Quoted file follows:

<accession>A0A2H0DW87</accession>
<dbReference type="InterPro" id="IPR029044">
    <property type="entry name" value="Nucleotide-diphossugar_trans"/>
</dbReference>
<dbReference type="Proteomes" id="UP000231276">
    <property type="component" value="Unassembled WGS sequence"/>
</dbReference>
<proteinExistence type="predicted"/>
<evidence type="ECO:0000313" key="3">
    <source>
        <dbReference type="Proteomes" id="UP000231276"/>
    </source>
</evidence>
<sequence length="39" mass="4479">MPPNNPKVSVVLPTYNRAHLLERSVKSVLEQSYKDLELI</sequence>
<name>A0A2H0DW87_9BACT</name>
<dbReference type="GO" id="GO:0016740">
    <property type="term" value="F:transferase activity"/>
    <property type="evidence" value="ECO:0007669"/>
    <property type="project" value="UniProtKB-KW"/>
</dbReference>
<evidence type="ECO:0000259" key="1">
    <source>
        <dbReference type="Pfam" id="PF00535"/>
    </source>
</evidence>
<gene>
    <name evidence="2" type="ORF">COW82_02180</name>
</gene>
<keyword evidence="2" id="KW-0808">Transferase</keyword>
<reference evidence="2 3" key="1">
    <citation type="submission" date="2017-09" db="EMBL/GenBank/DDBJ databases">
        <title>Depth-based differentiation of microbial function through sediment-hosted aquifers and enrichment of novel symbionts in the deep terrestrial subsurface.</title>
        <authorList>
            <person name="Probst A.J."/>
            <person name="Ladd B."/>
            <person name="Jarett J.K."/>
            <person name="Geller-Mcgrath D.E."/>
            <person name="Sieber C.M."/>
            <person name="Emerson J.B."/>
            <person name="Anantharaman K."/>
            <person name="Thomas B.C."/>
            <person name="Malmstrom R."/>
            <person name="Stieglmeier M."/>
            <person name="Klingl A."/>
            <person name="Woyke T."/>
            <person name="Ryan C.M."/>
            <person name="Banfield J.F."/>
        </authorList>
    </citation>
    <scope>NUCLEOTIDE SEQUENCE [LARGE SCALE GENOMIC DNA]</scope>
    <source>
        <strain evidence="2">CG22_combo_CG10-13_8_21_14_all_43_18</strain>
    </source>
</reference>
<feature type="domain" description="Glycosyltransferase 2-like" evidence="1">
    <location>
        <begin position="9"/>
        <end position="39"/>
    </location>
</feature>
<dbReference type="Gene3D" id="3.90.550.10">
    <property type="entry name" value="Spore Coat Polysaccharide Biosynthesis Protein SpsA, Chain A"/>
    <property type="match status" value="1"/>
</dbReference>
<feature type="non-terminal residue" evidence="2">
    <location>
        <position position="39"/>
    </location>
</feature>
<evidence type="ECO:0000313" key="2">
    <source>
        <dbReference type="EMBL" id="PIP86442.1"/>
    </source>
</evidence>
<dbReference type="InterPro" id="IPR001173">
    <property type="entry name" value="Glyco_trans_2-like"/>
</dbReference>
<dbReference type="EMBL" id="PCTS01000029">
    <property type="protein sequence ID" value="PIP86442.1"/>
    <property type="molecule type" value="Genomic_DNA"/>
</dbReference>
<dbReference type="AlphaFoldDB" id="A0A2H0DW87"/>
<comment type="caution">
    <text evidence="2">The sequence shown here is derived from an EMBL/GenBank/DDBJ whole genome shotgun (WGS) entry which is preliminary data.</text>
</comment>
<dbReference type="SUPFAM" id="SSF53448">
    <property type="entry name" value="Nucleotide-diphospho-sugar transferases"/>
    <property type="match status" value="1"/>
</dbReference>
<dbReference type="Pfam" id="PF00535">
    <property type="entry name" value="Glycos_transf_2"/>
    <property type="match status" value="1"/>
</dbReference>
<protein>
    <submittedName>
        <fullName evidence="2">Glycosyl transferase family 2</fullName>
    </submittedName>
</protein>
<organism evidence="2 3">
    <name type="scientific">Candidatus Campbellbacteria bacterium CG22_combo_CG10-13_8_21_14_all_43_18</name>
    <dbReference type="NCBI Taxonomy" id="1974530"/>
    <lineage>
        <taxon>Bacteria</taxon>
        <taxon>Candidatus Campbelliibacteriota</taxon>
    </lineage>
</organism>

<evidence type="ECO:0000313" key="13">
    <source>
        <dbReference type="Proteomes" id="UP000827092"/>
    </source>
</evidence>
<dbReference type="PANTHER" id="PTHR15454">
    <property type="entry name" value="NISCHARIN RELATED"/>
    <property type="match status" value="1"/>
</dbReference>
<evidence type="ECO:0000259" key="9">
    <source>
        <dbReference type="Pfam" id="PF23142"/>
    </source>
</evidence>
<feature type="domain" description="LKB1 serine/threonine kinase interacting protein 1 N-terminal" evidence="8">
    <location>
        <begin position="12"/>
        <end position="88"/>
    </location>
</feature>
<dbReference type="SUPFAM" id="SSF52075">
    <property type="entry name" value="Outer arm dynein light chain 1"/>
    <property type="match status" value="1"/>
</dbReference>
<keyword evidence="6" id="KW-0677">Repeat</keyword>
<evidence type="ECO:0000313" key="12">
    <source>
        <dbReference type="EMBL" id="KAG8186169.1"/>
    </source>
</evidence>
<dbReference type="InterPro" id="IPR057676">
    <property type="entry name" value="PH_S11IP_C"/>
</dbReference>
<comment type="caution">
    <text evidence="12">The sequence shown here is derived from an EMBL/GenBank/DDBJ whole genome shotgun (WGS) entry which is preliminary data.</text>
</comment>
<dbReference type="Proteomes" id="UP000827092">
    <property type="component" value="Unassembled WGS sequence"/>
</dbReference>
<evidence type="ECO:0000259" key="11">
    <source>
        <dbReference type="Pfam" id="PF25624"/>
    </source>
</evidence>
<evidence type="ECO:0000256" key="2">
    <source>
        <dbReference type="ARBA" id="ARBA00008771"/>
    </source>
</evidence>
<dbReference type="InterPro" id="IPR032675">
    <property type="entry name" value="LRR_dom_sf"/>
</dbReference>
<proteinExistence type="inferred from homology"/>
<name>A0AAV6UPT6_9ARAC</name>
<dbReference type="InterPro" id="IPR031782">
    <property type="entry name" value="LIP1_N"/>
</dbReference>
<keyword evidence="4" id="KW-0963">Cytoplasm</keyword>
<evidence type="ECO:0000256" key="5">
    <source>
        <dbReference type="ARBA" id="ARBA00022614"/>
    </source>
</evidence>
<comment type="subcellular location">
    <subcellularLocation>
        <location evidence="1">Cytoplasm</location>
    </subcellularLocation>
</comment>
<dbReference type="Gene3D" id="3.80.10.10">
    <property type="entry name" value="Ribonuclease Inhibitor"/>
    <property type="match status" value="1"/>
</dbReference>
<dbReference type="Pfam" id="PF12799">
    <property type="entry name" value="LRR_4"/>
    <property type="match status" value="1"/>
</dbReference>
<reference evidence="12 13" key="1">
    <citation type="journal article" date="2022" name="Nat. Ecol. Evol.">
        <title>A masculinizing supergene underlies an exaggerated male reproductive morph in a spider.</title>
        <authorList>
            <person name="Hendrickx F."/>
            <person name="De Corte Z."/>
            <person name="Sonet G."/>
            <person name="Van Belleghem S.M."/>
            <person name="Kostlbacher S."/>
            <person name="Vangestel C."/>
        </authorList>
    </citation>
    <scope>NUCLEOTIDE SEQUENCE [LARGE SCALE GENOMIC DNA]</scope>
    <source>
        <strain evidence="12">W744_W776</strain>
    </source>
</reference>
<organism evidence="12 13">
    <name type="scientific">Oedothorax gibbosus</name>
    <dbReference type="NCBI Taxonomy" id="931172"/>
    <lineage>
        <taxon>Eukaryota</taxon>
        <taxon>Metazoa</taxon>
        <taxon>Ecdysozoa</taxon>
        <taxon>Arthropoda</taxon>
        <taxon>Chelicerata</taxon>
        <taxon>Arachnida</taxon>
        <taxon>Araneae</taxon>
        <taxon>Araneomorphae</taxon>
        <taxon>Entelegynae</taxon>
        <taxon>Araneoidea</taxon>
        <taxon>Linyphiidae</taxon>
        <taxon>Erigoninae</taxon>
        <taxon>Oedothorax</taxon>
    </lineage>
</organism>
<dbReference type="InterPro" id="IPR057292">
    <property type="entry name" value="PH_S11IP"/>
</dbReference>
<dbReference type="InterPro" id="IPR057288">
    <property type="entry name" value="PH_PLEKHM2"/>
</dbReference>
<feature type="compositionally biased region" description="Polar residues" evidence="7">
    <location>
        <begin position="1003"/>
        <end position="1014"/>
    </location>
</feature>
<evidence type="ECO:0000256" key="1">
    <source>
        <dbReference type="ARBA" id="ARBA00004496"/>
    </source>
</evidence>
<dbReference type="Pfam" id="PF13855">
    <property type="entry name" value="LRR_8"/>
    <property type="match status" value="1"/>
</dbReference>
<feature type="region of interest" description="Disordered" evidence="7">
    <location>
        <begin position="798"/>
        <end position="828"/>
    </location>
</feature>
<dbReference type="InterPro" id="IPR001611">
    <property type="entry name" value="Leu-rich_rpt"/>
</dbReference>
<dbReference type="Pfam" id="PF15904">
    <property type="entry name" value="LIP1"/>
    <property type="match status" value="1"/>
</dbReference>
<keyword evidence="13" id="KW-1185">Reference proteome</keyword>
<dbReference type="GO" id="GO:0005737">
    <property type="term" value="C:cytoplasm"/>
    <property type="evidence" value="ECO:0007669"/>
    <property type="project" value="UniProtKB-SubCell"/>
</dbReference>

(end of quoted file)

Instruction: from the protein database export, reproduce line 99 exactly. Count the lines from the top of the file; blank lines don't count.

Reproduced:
<organism evidence="2 3">